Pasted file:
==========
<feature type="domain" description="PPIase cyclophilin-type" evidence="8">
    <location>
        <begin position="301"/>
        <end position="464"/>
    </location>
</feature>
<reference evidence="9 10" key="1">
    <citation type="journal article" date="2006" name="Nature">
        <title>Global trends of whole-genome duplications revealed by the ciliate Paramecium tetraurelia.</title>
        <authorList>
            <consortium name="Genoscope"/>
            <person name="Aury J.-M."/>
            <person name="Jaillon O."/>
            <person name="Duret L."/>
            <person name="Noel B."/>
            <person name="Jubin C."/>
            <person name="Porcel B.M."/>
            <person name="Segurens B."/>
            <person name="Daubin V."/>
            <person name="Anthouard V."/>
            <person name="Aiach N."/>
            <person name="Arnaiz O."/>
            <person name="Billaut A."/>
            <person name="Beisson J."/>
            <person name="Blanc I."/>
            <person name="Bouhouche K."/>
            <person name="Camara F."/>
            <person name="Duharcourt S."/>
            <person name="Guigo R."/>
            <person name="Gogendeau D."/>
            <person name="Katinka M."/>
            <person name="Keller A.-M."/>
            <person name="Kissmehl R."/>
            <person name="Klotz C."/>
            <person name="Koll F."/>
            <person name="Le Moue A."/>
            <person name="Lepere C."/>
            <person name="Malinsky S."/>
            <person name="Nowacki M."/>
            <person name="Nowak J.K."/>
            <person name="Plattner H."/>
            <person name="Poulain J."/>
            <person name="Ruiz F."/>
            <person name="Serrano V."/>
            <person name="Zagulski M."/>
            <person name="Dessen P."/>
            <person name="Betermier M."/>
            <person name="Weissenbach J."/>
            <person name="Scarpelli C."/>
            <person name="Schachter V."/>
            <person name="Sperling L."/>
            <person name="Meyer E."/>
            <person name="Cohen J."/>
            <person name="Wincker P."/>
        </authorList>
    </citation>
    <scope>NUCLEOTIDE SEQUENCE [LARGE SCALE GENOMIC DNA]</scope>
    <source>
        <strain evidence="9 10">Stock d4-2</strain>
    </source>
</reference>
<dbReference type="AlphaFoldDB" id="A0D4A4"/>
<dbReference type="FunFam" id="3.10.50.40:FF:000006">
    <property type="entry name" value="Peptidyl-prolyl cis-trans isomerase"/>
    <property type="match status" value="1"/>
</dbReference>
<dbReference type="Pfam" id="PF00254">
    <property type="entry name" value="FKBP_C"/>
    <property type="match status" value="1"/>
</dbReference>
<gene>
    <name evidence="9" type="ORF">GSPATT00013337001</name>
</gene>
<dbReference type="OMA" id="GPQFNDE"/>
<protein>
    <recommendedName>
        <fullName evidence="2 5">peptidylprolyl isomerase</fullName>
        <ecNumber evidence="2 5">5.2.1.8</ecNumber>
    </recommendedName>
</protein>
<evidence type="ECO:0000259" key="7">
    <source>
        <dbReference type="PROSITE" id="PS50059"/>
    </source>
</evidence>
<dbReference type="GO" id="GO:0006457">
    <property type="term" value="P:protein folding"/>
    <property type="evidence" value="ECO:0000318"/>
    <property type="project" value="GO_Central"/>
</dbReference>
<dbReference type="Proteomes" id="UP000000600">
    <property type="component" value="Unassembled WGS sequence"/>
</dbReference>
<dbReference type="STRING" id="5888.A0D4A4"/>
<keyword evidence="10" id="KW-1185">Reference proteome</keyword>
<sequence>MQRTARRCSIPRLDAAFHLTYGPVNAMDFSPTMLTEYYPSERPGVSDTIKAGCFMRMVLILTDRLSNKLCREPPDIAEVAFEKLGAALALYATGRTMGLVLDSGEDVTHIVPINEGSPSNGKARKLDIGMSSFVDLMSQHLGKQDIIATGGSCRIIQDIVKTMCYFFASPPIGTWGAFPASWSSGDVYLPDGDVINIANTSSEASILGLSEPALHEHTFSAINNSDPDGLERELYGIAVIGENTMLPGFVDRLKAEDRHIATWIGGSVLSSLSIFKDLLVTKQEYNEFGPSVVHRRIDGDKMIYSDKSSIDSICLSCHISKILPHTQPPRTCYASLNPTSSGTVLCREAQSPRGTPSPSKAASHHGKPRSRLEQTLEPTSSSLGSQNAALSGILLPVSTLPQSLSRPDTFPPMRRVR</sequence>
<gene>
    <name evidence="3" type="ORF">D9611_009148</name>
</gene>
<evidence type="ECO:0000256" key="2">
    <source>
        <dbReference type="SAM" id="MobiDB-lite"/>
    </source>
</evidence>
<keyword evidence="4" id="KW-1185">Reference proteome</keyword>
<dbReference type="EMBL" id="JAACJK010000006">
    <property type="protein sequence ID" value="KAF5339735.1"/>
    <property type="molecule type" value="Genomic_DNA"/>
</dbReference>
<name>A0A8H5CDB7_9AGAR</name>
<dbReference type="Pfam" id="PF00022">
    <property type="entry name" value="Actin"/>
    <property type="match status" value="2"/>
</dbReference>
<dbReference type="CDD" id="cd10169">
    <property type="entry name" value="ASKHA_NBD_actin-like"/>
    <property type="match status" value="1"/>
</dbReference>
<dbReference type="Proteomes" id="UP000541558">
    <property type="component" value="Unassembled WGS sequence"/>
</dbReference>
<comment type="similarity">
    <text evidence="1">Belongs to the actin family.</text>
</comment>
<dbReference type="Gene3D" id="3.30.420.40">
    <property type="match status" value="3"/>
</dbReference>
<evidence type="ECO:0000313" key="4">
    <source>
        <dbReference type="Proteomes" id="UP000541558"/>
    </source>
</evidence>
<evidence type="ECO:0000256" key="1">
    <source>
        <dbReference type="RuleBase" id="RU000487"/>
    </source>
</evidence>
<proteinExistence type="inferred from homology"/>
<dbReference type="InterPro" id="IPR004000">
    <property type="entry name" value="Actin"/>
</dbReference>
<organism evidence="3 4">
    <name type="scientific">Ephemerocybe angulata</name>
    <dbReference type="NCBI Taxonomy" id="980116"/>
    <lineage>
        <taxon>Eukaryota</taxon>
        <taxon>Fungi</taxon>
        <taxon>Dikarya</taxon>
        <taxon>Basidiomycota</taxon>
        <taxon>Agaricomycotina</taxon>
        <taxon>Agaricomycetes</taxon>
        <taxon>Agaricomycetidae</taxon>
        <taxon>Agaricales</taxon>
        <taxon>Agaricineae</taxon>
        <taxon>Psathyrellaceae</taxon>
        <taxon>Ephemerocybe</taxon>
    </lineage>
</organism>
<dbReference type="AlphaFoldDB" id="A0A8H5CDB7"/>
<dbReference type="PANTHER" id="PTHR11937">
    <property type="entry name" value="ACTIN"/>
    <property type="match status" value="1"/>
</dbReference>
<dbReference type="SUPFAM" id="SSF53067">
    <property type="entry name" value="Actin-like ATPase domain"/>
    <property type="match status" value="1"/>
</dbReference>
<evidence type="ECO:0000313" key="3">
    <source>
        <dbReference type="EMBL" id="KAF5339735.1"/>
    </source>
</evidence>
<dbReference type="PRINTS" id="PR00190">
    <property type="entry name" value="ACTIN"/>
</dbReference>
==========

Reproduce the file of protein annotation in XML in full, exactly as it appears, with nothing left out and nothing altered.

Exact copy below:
<feature type="domain" description="PPIase cyclophilin-type" evidence="8">
    <location>
        <begin position="301"/>
        <end position="464"/>
    </location>
</feature>
<reference evidence="9 10" key="1">
    <citation type="journal article" date="2006" name="Nature">
        <title>Global trends of whole-genome duplications revealed by the ciliate Paramecium tetraurelia.</title>
        <authorList>
            <consortium name="Genoscope"/>
            <person name="Aury J.-M."/>
            <person name="Jaillon O."/>
            <person name="Duret L."/>
            <person name="Noel B."/>
            <person name="Jubin C."/>
            <person name="Porcel B.M."/>
            <person name="Segurens B."/>
            <person name="Daubin V."/>
            <person name="Anthouard V."/>
            <person name="Aiach N."/>
            <person name="Arnaiz O."/>
            <person name="Billaut A."/>
            <person name="Beisson J."/>
            <person name="Blanc I."/>
            <person name="Bouhouche K."/>
            <person name="Camara F."/>
            <person name="Duharcourt S."/>
            <person name="Guigo R."/>
            <person name="Gogendeau D."/>
            <person name="Katinka M."/>
            <person name="Keller A.-M."/>
            <person name="Kissmehl R."/>
            <person name="Klotz C."/>
            <person name="Koll F."/>
            <person name="Le Moue A."/>
            <person name="Lepere C."/>
            <person name="Malinsky S."/>
            <person name="Nowacki M."/>
            <person name="Nowak J.K."/>
            <person name="Plattner H."/>
            <person name="Poulain J."/>
            <person name="Ruiz F."/>
            <person name="Serrano V."/>
            <person name="Zagulski M."/>
            <person name="Dessen P."/>
            <person name="Betermier M."/>
            <person name="Weissenbach J."/>
            <person name="Scarpelli C."/>
            <person name="Schachter V."/>
            <person name="Sperling L."/>
            <person name="Meyer E."/>
            <person name="Cohen J."/>
            <person name="Wincker P."/>
        </authorList>
    </citation>
    <scope>NUCLEOTIDE SEQUENCE [LARGE SCALE GENOMIC DNA]</scope>
    <source>
        <strain evidence="9 10">Stock d4-2</strain>
    </source>
</reference>
<dbReference type="AlphaFoldDB" id="A0D4A4"/>
<dbReference type="FunFam" id="3.10.50.40:FF:000006">
    <property type="entry name" value="Peptidyl-prolyl cis-trans isomerase"/>
    <property type="match status" value="1"/>
</dbReference>
<dbReference type="Pfam" id="PF00254">
    <property type="entry name" value="FKBP_C"/>
    <property type="match status" value="1"/>
</dbReference>
<gene>
    <name evidence="9" type="ORF">GSPATT00013337001</name>
</gene>
<dbReference type="OMA" id="GPQFNDE"/>
<protein>
    <recommendedName>
        <fullName evidence="2 5">peptidylprolyl isomerase</fullName>
        <ecNumber evidence="2 5">5.2.1.8</ecNumber>
    </recommendedName>
</protein>
<evidence type="ECO:0000259" key="7">
    <source>
        <dbReference type="PROSITE" id="PS50059"/>
    </source>
</evidence>
<dbReference type="GO" id="GO:0006457">
    <property type="term" value="P:protein folding"/>
    <property type="evidence" value="ECO:0000318"/>
    <property type="project" value="GO_Central"/>
</dbReference>
<dbReference type="Proteomes" id="UP000000600">
    <property type="component" value="Unassembled WGS sequence"/>
</dbReference>
<dbReference type="STRING" id="5888.A0D4A4"/>
<keyword evidence="10" id="KW-1185">Reference proteome</keyword>
<sequence>MQRTARRCSIPRLDAAFHLTYGPVNAMDFSPTMLTEYYPSERPGVSDTIKAGCFMRMVLILTDRLSNKLCREPPDIAEVAFEKLGAALALYATGRTMGLVLDSGEDVTHIVPINEGSPSNGKARKLDIGMSSFVDLMSQHLGKQDIIATGGSCRIIQDIVKTMCYFFASPPIGTWGAFPASWSSGDVYLPDGDVINIANTSSEASILGLSEPALHEHTFSAINNSDPDGLERELYGIAVIGENTMLPGFVDRLKAEDRHIATWIGGSVLSSLSIFKDLLVTKQEYNEFGPSVVHRRIDGDKMIYSDKSSIDSICLSCHISKILPHTQPPRTCYASLNPTSSGTVLCREAQSPRGTPSPSKAASHHGKPRSRLEQTLEPTSSSLGSQNAALSGILLPVSTLPQSLSRPDTFPPMRRVR</sequence>
<gene>
    <name evidence="3" type="ORF">D9611_009148</name>
</gene>
<evidence type="ECO:0000256" key="2">
    <source>
        <dbReference type="SAM" id="MobiDB-lite"/>
    </source>
</evidence>
<keyword evidence="4" id="KW-1185">Reference proteome</keyword>
<dbReference type="EMBL" id="JAACJK010000006">
    <property type="protein sequence ID" value="KAF5339735.1"/>
    <property type="molecule type" value="Genomic_DNA"/>
</dbReference>
<name>A0A8H5CDB7_9AGAR</name>
<dbReference type="Pfam" id="PF00022">
    <property type="entry name" value="Actin"/>
    <property type="match status" value="2"/>
</dbReference>
<dbReference type="CDD" id="cd10169">
    <property type="entry name" value="ASKHA_NBD_actin-like"/>
    <property type="match status" value="1"/>
</dbReference>
<dbReference type="Proteomes" id="UP000541558">
    <property type="component" value="Unassembled WGS sequence"/>
</dbReference>
<comment type="similarity">
    <text evidence="1">Belongs to the actin family.</text>
</comment>
<dbReference type="Gene3D" id="3.30.420.40">
    <property type="match status" value="3"/>
</dbReference>
<evidence type="ECO:0000313" key="4">
    <source>
        <dbReference type="Proteomes" id="UP000541558"/>
    </source>
</evidence>
<evidence type="ECO:0000256" key="1">
    <source>
        <dbReference type="RuleBase" id="RU000487"/>
    </source>
</evidence>
<proteinExistence type="inferred from homology"/>
<dbReference type="InterPro" id="IPR004000">
    <property type="entry name" value="Actin"/>
</dbReference>
<organism evidence="3 4">
    <name type="scientific">Ephemerocybe angulata</name>
    <dbReference type="NCBI Taxonomy" id="980116"/>
    <lineage>
        <taxon>Eukaryota</taxon>
        <taxon>Fungi</taxon>
        <taxon>Dikarya</taxon>
        <taxon>Basidiomycota</taxon>
        <taxon>Agaricomycotina</taxon>
        <taxon>Agaricomycetes</taxon>
        <taxon>Agaricomycetidae</taxon>
        <taxon>Agaricales</taxon>
        <taxon>Agaricineae</taxon>
        <taxon>Psathyrellaceae</taxon>
        <taxon>Ephemerocybe</taxon>
    </lineage>
</organism>
<dbReference type="AlphaFoldDB" id="A0A8H5CDB7"/>
<dbReference type="PANTHER" id="PTHR11937">
    <property type="entry name" value="ACTIN"/>
    <property type="match status" value="1"/>
</dbReference>
<dbReference type="SUPFAM" id="SSF53067">
    <property type="entry name" value="Actin-like ATPase domain"/>
    <property type="match status" value="1"/>
</dbReference>
<evidence type="ECO:0000313" key="3">
    <source>
        <dbReference type="EMBL" id="KAF5339735.1"/>
    </source>
</evidence>
<dbReference type="PRINTS" id="PR00190">
    <property type="entry name" value="ACTIN"/>
</dbReference>